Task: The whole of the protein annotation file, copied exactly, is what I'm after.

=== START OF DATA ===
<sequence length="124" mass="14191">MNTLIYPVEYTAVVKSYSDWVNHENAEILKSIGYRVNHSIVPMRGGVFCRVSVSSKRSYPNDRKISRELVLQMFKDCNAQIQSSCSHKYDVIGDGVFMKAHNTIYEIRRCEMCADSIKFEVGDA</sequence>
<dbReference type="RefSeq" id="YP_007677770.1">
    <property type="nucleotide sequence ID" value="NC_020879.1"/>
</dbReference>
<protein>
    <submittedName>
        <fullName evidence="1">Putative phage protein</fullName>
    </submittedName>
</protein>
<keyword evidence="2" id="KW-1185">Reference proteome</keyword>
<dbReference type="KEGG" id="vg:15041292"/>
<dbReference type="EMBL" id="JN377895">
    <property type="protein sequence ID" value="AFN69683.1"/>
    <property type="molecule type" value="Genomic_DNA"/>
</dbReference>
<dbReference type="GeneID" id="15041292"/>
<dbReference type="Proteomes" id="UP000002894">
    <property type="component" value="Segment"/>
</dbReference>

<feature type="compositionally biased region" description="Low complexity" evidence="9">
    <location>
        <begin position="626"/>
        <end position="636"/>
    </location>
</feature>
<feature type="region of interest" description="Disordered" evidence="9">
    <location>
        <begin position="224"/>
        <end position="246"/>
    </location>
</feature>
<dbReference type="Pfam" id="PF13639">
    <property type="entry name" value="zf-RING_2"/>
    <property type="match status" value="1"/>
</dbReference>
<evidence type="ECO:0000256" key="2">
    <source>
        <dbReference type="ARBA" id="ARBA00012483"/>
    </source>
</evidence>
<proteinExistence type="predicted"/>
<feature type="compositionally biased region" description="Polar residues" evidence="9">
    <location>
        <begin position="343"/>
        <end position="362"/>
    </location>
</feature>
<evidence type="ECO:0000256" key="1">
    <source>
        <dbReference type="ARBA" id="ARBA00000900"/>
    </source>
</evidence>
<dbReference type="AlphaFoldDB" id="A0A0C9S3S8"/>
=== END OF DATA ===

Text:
<sequence length="124" mass="14191">MNTLIYPVEYTAVVKSYSDWVNHENAEILKSIGYRVNHSIVPMRGGVFCRVSVSSKRSYPNDRKISRELVLQMFKDCNAQIQSSCSHKYDVIGDGVFMKAHNTIYEIRRCEMCADSIKFEVGDA</sequence>
<dbReference type="RefSeq" id="YP_007677770.1">
    <property type="nucleotide sequence ID" value="NC_020879.1"/>
</dbReference>
<protein>
    <submittedName>
        <fullName evidence="1">Putative phage protein</fullName>
    </submittedName>
</protein>
<keyword evidence="2" id="KW-1185">Reference proteome</keyword>
<dbReference type="KEGG" id="vg:15041292"/>
<dbReference type="EMBL" id="JN377895">
    <property type="protein sequence ID" value="AFN69683.1"/>
    <property type="molecule type" value="Genomic_DNA"/>
</dbReference>
<dbReference type="GeneID" id="15041292"/>
<dbReference type="Proteomes" id="UP000002894">
    <property type="component" value="Segment"/>
</dbReference>

<feature type="compositionally biased region" description="Low complexity" evidence="9">
    <location>
        <begin position="626"/>
        <end position="636"/>
    </location>
</feature>
<feature type="region of interest" description="Disordered" evidence="9">
    <location>
        <begin position="224"/>
        <end position="246"/>
    </location>
</feature>
<dbReference type="Pfam" id="PF13639">
    <property type="entry name" value="zf-RING_2"/>
    <property type="match status" value="1"/>
</dbReference>
<evidence type="ECO:0000256" key="2">
    <source>
        <dbReference type="ARBA" id="ARBA00012483"/>
    </source>
</evidence>
<proteinExistence type="predicted"/>
<feature type="compositionally biased region" description="Polar residues" evidence="9">
    <location>
        <begin position="343"/>
        <end position="362"/>
    </location>
</feature>
<evidence type="ECO:0000256" key="1">
    <source>
        <dbReference type="ARBA" id="ARBA00000900"/>
    </source>
</evidence>
<dbReference type="AlphaFoldDB" id="A0A0C9S3S8"/>